Dusetzina is an associate professor in the Department of Health Policy and an Ingram associate professor of cancer research at Vanderbilt. She is a health services researcher whose work focuses on measuring and evaluating population-level use and costs of medications in the United States. Dusetzina’s work has contributed to the evidence base for the role of drug costs on patient access to care and policy changes that might improve patient access to high-priced drugs.
She has been recognized for her work at a national level, including being an invited participant for two working group meetings on “Patient Access to Affordable Cancer Drugs,” hosted by the President’s Cancer Panel, and being selected to co-author a National Academies of Sciences, Engineering and Medicine report on the same topic. Dusetzina’s research has also been broadly covered by NPR, Reuters, The Washington Post, STAT News, ABC News and The Wall Street Journal.
In addition to her work on drug pricing, Dusetzina is a population health scientist and pharmacoepidemologist specializing in large data informatics. She has authored or co-authored over 85 peer reviewed applied studies using Medicaid, Medicare, and commercial insurance claims data, and contributed several methods papers to the field.
Areas of Expertise (8)
The role of drug costs on patient access to care
Population Health Research
Cancer Outcomes Research
University of North Carolina: Ph.D., Pharmaceutical Sciences 2010
University of North Carolina: Ph.D., Epidemiology 2010
University of North Carolina: B.A., Psychology 2002
Management & Society (Dual Majors)
- American Society of Health Economists
- International Society for Pharmacoepidemiology
- Society for Medical Decision Making
Selected Media Appearances (8)
Patients Still Struggle To Balance High Costs Of MS Treatment, Despite Generic
Stacie Dusetzina, a health policy professor at Vanderbilt University, says that Hartung and his team looked behind the curtain to see what really happens once a generic enters a "specialty" drug market. Specialty drugs tend to be expensive, complex medications that may be difficult to administer.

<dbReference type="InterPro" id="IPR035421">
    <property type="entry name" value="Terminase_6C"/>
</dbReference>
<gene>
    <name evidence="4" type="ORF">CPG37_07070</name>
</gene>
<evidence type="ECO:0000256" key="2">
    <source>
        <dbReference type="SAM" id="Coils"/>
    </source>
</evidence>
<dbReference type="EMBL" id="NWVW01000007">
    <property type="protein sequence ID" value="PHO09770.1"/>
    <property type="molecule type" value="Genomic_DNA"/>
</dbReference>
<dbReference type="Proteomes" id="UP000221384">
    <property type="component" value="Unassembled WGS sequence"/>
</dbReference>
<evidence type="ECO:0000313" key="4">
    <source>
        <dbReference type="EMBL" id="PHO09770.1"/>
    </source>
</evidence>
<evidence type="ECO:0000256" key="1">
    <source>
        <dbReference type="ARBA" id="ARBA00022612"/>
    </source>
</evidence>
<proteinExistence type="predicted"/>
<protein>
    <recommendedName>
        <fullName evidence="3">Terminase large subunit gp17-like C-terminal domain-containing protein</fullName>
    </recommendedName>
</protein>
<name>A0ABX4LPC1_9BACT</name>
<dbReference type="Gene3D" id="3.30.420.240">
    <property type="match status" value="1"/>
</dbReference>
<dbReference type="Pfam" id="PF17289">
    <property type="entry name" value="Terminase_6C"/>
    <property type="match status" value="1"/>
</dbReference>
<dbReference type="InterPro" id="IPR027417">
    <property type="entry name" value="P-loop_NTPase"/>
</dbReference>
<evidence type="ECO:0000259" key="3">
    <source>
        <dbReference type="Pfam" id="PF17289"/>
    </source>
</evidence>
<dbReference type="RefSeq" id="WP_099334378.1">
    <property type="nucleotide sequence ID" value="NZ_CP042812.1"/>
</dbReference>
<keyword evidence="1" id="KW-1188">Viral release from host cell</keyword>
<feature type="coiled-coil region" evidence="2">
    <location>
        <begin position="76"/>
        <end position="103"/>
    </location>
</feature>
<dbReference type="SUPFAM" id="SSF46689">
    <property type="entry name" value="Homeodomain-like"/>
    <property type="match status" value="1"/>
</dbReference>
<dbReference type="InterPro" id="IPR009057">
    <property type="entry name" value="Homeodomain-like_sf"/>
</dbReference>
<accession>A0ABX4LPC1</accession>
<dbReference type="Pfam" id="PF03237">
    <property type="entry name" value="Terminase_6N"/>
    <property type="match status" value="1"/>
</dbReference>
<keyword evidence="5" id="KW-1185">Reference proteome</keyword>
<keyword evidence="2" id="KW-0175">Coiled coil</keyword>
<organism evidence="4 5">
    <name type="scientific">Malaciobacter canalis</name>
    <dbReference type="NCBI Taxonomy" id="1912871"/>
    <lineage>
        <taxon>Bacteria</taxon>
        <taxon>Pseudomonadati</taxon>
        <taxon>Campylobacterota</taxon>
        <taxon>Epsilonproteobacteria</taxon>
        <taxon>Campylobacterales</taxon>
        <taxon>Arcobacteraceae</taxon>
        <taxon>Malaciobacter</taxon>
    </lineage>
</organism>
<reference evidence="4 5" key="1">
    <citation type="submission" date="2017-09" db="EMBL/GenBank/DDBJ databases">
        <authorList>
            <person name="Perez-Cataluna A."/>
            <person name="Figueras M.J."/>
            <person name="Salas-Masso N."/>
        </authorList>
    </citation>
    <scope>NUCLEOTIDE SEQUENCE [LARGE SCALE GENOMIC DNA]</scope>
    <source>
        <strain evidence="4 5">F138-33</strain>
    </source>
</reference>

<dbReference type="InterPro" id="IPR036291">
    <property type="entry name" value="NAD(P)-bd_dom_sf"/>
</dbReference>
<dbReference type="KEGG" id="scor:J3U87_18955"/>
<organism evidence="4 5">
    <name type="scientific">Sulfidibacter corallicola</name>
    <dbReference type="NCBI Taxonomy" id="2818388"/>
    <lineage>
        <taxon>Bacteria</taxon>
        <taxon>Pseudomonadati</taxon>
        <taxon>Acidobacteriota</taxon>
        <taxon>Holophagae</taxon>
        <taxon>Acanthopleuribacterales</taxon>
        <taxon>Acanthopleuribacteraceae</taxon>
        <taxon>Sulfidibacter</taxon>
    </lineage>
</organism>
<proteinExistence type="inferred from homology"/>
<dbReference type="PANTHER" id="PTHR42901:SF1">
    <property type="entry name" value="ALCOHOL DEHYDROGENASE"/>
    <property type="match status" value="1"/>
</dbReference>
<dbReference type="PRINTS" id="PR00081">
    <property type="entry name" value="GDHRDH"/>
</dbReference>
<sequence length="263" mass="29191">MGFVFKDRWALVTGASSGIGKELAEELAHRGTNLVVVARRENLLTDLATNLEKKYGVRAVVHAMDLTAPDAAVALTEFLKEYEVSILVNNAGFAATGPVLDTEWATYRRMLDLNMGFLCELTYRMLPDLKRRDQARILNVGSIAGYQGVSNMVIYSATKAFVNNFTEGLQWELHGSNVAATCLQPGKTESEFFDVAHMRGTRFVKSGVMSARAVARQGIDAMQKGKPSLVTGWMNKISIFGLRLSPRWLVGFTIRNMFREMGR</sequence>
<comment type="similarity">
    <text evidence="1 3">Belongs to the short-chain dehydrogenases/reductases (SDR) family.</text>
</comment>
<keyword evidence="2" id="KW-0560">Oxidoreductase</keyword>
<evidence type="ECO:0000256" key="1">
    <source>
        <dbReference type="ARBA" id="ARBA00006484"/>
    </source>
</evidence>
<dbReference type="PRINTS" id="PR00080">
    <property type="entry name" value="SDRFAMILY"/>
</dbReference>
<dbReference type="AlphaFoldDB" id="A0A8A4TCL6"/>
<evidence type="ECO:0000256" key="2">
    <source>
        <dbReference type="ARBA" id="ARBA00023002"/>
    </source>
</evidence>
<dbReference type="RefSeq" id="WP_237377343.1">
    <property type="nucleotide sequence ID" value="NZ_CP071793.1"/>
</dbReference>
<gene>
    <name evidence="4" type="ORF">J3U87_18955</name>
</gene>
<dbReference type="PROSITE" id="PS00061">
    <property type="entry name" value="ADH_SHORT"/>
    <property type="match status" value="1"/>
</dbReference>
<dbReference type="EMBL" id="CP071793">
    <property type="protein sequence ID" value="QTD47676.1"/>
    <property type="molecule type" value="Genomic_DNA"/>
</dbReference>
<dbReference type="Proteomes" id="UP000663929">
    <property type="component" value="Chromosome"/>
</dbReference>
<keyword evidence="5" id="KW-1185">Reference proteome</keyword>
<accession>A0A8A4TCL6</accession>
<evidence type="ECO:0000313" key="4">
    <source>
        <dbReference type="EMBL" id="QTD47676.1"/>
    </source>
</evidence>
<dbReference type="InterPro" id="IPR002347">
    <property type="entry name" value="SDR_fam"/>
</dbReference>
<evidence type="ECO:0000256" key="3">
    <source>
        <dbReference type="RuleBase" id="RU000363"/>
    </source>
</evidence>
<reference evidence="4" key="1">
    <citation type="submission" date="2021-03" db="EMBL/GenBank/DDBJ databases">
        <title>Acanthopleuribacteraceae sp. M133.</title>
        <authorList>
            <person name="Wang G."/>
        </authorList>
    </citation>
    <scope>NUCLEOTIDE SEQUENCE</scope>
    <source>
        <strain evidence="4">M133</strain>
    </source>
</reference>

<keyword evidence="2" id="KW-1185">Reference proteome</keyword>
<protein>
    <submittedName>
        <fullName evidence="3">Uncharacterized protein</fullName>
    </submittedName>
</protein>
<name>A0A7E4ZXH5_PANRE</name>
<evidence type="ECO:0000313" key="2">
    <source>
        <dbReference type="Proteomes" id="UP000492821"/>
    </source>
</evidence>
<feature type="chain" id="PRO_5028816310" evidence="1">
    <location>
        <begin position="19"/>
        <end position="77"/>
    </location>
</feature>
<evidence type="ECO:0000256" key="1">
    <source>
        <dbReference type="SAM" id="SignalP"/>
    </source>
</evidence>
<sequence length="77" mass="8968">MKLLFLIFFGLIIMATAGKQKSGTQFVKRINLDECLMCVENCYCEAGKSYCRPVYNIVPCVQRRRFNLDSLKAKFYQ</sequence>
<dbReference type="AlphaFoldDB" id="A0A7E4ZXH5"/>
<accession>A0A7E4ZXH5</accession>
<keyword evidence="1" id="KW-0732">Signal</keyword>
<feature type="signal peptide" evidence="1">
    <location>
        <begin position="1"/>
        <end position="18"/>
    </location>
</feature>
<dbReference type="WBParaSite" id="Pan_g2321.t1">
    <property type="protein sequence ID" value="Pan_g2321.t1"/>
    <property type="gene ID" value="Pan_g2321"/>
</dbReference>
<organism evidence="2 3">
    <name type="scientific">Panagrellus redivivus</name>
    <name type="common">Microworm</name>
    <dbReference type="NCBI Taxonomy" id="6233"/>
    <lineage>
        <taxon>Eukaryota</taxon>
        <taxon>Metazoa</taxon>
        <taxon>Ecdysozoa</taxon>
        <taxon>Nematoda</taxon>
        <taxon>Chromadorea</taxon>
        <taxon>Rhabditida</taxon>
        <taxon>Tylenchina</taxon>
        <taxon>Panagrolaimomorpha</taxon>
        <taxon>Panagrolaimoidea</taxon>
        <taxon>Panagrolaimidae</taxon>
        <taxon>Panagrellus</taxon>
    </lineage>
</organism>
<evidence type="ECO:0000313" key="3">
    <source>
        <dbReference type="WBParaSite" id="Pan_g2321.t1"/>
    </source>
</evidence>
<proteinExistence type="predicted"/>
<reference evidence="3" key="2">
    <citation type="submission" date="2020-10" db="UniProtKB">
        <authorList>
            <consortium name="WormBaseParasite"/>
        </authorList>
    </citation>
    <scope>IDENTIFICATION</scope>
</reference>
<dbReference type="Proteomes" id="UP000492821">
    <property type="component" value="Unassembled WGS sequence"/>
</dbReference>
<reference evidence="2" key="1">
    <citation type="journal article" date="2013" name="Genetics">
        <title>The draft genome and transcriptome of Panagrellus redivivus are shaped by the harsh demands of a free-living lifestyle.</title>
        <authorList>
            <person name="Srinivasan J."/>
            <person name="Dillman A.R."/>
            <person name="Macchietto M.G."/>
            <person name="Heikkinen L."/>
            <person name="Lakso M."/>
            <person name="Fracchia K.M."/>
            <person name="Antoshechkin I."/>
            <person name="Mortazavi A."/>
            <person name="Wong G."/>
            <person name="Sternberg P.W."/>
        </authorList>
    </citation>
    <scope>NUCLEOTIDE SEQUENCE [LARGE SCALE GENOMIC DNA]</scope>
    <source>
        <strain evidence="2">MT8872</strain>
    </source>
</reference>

"We're promised we'll spend less on managing diseases once a generic is available," Dusetzina says, adding that it hasn't played out that way. "We've been, really been, looking to generics for some price relief, and we're probably not going to get it as quickly as we want."
Brand-name drug prices rising at slower pace, lower amounts
Associated Press online
Stacie B. Dusetzina, a drug price expert and assistant professor of health policy at Vanderbilt University, thinks drugmakers may be trying to give Trump a political win by taking fewer increases and limiting them to their biggest moneymakers.
Dusetzina said some drugmakers may be making up for that by launching their new drugs at higher list prices.
“I think everybody’s just gotten caught up on how to play” the game, she said.
$2,733 To Treat Iron-Poor Blood? Iron Infusions For Anemia Under Scrutiny
There are some other, nonmedical reasons doctors might choose the more expensive drug. Newer, more expensive drugs are more likely to be heavily marketed directly to doctors, says Stacie Dusetzina, an associate professor of health policy at Vanderbilt University.